Hyperpalatable foods and sweetened drinks are heavily overconsumed in industrialized nations, and such manufactured items are thought to contribute to obesity and type 2 diabetes (T2D).1 Reduction in ultra-processed food and drink (UPFD) consumption is critical in the management of said metabolic disorders, and methods that slowly ween individuals off of such foods/drinks is likely to facilitate the transition in a meaningful fashion. One particular approach is through reducing sugar intake via low calorie sweeteners such as aspartame and stevia.1(37)As a means of appreciating the efficacy of such an intervention, the following will explore the same.
Overconsumption of sucrose, a disaccharide containing 50% glucose and 50% fructose, has been thought to contribute to insulin resistance, diabetes, and obesity.1(37)Such findings are further supported by notable changes amongst healthy volunteers who consumed sugary drinks; increased dyslipidemia, decreased insulin sensitivity, increased adiposity, and increased visceral fat were all observed.1(37) Considering industrialized nations consume sweetened beverages such as soft drinks (i.e., 29% of the Australian population consume an average of 375ml of soft drinks/day) in excess, such habits are likely to participate in the obesity epidemic.2Furthermore, the World Cancer Research Fund has identified 11 cancers (liver, prostate, ovary, gallbladder, kidney, colorectum, oesophagus, breast, pancreas, endometrium, and stomach) linked to overweight and obesity.2(1619)Such findings support a movement to reduce sweetened beverage consumption.
Anton et al1(38) noted that on average, each American consumes 142 lbs of added sugar per year, driving an exaggerated postprandial glucose and insulin response; such events are known to stimulate hunger levels leading to a perpetual overconsumption of added sugars and food. Artificial sweeteners, such as aspartame, and calorie-free botanically-based sweeteners like stevia (from the Stevia rebaudianaBeretoni plant) have been used as sugar substitutes to help control cravings and hunger.1(38) However, the degree to which each sugar substitute facilitates reduction in bodyfat and hunger remains unclear. Considering the general overconsumption of sucrose and sugar sweetened beverages, studies elucidating the effectiveness of sugar substitutes are necessary to evaluate their effects upon food intake, satiety, blood glucose, and blood insulin levels.1(38)
Anton et al1(38) conducted a study whereby 19 lean individuals (BMI 20.0-24.9 kg/m2) and 12 obese individuals (BMI 30-39.9 kg/m2) were recruited to examine the effects of sucrose, aspartame, and stevia upon food intake, satiety, blood glucose, and blood insulin levels. For each of the 3 test meal days, participants arrived for the study after completing a 12-hour fast and consumed a 469 kcal breakfast containing orange juice, butter, toast, milk and cereal.1(38)Prior to breakfast (20 minutes), each participant was randomly assigned to consume tea and crackers with sweetened cheese (cheese was sweetened with either sucrose, aspartame, or stevia). Lunch and dinner were self-selected buffet styled meals where participants could eat as much, or as little, as they desired. Furthermore, participants were blinded as to which form of sweetener was consumed.1(38) Since sucrose and low-calorie sweeteners may have indirect and direct effects on caloric intake, the preload-to-test meal approach was implemented to better comprehend potential mechanisms through which sucrose and low-calorie sweeteners might affect food intake.1(38)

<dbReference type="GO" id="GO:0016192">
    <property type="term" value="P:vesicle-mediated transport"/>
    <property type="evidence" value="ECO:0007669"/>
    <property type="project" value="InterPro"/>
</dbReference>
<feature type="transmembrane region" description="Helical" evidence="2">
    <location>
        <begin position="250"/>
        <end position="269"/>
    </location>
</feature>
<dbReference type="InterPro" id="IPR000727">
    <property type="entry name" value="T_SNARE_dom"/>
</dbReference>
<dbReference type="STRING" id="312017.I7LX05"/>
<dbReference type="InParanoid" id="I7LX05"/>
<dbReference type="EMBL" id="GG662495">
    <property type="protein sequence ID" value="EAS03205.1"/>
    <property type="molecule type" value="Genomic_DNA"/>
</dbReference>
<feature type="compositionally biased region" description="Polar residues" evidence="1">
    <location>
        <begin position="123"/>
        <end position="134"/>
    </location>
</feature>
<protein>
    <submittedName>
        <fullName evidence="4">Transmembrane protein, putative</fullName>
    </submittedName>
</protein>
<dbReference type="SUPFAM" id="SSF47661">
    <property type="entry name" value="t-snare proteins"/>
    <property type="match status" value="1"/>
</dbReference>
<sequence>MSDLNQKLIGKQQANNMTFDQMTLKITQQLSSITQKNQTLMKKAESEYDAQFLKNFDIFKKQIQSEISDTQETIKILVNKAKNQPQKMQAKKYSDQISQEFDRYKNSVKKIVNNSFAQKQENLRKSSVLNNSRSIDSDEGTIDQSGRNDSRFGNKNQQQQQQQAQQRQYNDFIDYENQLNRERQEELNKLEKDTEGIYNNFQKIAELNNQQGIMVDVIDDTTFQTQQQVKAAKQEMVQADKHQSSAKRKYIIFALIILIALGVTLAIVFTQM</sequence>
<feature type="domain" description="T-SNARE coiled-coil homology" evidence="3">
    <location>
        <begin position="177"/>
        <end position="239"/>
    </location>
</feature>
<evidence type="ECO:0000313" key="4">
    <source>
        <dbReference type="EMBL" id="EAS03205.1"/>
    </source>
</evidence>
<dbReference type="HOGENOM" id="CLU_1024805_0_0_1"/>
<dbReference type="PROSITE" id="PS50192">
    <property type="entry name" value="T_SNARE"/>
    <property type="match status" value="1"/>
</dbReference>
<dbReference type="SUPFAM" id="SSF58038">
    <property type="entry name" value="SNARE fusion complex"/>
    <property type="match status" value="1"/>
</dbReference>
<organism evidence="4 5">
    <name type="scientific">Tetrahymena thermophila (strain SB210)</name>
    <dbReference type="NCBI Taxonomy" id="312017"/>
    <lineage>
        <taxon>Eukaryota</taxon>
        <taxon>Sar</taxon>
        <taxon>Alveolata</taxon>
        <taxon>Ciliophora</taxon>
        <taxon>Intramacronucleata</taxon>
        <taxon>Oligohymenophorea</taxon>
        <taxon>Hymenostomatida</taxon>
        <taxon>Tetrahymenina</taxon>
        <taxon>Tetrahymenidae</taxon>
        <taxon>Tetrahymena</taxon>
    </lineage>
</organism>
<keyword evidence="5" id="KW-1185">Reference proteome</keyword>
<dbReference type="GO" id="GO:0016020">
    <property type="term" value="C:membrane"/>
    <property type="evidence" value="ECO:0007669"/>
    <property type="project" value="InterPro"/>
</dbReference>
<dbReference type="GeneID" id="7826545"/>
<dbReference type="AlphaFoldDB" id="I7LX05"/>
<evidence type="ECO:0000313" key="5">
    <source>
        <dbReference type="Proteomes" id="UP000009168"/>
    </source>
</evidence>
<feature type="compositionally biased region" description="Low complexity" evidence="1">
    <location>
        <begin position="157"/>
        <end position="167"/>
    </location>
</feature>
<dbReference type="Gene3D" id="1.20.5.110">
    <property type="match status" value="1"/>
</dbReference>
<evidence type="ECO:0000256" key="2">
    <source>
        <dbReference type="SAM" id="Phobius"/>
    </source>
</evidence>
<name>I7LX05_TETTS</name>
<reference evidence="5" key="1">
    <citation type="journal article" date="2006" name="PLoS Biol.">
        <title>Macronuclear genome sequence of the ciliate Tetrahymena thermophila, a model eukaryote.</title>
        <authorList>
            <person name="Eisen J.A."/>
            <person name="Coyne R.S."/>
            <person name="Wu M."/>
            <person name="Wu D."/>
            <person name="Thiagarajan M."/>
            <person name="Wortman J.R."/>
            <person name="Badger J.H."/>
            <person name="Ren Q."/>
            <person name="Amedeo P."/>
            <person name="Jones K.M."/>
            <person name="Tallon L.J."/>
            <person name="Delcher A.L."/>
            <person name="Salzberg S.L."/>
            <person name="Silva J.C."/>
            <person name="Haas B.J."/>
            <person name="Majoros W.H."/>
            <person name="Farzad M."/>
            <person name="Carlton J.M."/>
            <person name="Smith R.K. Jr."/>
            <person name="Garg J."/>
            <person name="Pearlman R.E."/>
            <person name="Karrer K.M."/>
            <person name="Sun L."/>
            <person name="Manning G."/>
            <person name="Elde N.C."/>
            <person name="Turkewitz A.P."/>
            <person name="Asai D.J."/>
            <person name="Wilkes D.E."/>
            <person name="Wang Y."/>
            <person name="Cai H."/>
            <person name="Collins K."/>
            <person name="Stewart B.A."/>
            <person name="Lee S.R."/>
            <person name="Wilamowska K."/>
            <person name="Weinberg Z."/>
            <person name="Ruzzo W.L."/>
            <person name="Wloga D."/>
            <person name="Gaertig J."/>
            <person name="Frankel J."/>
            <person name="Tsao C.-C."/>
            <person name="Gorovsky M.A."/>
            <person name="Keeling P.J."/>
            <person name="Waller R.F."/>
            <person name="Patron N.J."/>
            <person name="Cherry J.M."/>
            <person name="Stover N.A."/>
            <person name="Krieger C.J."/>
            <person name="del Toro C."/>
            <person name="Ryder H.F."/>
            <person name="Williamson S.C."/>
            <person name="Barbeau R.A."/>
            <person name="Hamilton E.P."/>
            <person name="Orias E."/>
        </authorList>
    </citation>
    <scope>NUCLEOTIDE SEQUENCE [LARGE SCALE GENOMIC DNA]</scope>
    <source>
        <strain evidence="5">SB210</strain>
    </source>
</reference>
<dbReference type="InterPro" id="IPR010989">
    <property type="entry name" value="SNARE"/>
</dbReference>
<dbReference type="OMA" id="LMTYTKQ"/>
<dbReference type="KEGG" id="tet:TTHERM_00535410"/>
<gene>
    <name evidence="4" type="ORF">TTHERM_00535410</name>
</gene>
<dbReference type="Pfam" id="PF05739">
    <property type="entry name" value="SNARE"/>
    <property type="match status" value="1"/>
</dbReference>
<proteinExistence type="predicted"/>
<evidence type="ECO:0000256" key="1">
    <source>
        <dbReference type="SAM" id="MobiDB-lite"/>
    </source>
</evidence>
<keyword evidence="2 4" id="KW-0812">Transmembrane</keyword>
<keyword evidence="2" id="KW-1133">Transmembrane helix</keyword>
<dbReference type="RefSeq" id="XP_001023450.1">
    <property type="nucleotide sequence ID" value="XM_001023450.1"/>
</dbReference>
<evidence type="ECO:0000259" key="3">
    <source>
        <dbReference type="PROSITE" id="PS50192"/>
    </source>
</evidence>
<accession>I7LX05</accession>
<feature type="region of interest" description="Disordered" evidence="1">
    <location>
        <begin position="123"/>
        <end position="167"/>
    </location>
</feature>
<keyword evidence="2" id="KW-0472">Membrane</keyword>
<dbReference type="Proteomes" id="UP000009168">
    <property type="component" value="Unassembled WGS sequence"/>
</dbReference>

For each meal, participants were instructed to report hunger and satiety levels via the Visual Analogue Scale after they ate, and 30 minutes and every hour after lunch into the afternoon. Blood samples were gathered before pre-load and lunch meals within 30 minutes, 1 hour, and 2 hours after the lunch meal.1(38-39)After the study was completed, a particularly interesting and encouraging finding included an absence of food intake overcompensation when using aspartame and stevia, when compared to sucrose pre-loaded meals.1(41) Participants’ total caloric intake was significantly lower in the stevia and aspartame conditions compared to the sucrose condition. Furthermore, the stevia pre-loaded group experienced reduced postprandial levels of insulin and glucose when compared to aspartame and sucrose.1(42)Such findings suggest a potential use for using stevia to control hunger and hyperglycemia, though additional research must be conducted to elucidate underlying mechanisms of action.
In conclusion, hyperpalatable foods and sweetened drinks are heavily overconsumed in industrialized nations, and such manufactured items are thought to contribute to obesity and T2D. Controlling hunger and minimizing exposure to UPFDs is likely to help reduce rates of obesity and insulin resistance, and stevia might be a potential tool in reaching such an end.
1. Anton SD, Martin CK, Han H, et al. Effects of stevia, aspartame, and sucrose on food intake, satiety, and postprandial glucose and insulin levels. Appetitite. 2010;55(1):37-43. doi:10.1016/j.appet.2010.03.009.
2. Hodge AM, Bassett JK, Milne RL, et al. Consumption of sugar-sweetened and artificially sweetened soft drinks and risk of obesity-related cancers. Public Health Nutr. 2016;21(9):1618-1626. doi:10.1017/S1368980017002555.